Star Parker Blames Florida Shooting Victims For Not Being Nice Enough To Attacker

Conservative activist Star Parker blamed the survivors of the recent mass shooting at a Florida high school for helping to bring about the massacre by not making friends with the future gunman, saying in a television interview yesterday that students protesting in favor of strengthened gun laws are acting like part of “a nation of victims” and that “whoever sat next to him in class, they’d better not be the ones who are protesting out there today.”

Parker spoke yesterday with EWTN host Lauren Ashburn, who played video clips of students from Marjory Stoneman Douglas High School protesting in favor of stricter gun laws before asking Parker to explain why “you blame students for this shooting.”

“Well, not necessarily one individual student, but we can call for gun control if we want to as a nation, we can call for more federal laws if we want to as a nation, but usually when you’re faced with tragedy, you first check yourself,” Parker said. “We have forgotten how to just look inwardly. We’ve become such a nation of victims that we’ve forgotten to say, ‘Wait a minute, what could I have done?’”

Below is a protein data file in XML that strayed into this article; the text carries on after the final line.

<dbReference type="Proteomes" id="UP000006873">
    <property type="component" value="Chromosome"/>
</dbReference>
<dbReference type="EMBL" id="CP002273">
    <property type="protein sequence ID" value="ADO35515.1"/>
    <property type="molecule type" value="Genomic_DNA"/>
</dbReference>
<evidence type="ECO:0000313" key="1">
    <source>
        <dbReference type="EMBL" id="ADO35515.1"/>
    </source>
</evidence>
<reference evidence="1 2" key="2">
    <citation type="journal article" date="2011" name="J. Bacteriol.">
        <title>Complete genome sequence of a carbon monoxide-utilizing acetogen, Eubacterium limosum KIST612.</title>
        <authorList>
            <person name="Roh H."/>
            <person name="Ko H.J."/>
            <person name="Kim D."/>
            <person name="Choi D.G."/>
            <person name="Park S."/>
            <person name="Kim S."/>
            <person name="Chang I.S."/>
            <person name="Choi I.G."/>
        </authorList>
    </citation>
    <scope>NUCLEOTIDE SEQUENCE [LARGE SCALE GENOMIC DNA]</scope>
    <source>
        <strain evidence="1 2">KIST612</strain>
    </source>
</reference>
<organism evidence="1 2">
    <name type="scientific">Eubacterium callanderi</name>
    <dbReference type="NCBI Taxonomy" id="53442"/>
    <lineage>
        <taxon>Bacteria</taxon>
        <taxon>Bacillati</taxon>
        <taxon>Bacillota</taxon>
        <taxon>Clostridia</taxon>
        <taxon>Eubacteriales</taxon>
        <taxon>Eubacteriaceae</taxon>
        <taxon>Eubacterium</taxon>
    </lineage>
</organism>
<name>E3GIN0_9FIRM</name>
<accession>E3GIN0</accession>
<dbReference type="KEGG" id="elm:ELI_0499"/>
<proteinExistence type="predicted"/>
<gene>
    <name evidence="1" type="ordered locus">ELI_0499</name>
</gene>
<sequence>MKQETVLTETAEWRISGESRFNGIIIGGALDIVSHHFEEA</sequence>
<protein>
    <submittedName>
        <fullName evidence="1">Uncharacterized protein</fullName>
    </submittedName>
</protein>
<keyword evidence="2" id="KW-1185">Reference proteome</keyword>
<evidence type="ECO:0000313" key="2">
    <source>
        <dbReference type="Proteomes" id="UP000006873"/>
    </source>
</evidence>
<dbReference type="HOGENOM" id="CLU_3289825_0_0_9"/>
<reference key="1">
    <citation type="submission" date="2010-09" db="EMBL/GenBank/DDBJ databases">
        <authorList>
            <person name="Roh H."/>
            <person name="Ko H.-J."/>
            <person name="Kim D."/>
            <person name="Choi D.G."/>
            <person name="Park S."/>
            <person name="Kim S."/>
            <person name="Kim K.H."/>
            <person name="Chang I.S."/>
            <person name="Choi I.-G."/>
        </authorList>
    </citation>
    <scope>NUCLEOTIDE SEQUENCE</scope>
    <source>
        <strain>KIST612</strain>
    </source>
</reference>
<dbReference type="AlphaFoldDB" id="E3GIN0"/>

“Well, what could these poor students have done?” Ashburn asked.

“Well, perhaps said ‘hello,’ perhaps said ‘I’m sorry to hear your dad died,’” Parker said. “This is a very small community of people we’re talking about. This is not the responsibility of Washington, D.C., or the NRA. This is the responsibility of people that are closest to someone to be able to look them in the eye as an individual. So the challenge of this whole nation of victims is that now it’s not about us anymore, it’s about somebody else, our problems are somebody else’s fault. Well, no, actually, this is a very small community, someone must have saw his sadness, someone must have known his dad died.”

She went on to discuss how mass shootings might be prevented by designing schools like hotels and stopping what Ashburn called the “breakdown of the family,” before returning to how the students in Florida could have stopped things just by being nicer to their future attacker.

“Well, they expelled him probably because he was acting out,” she said, “and he was acting out probably because he didn’t have any friends—you know, whoever sat next to him in class, they’d better not be the ones who are protesting out there today.”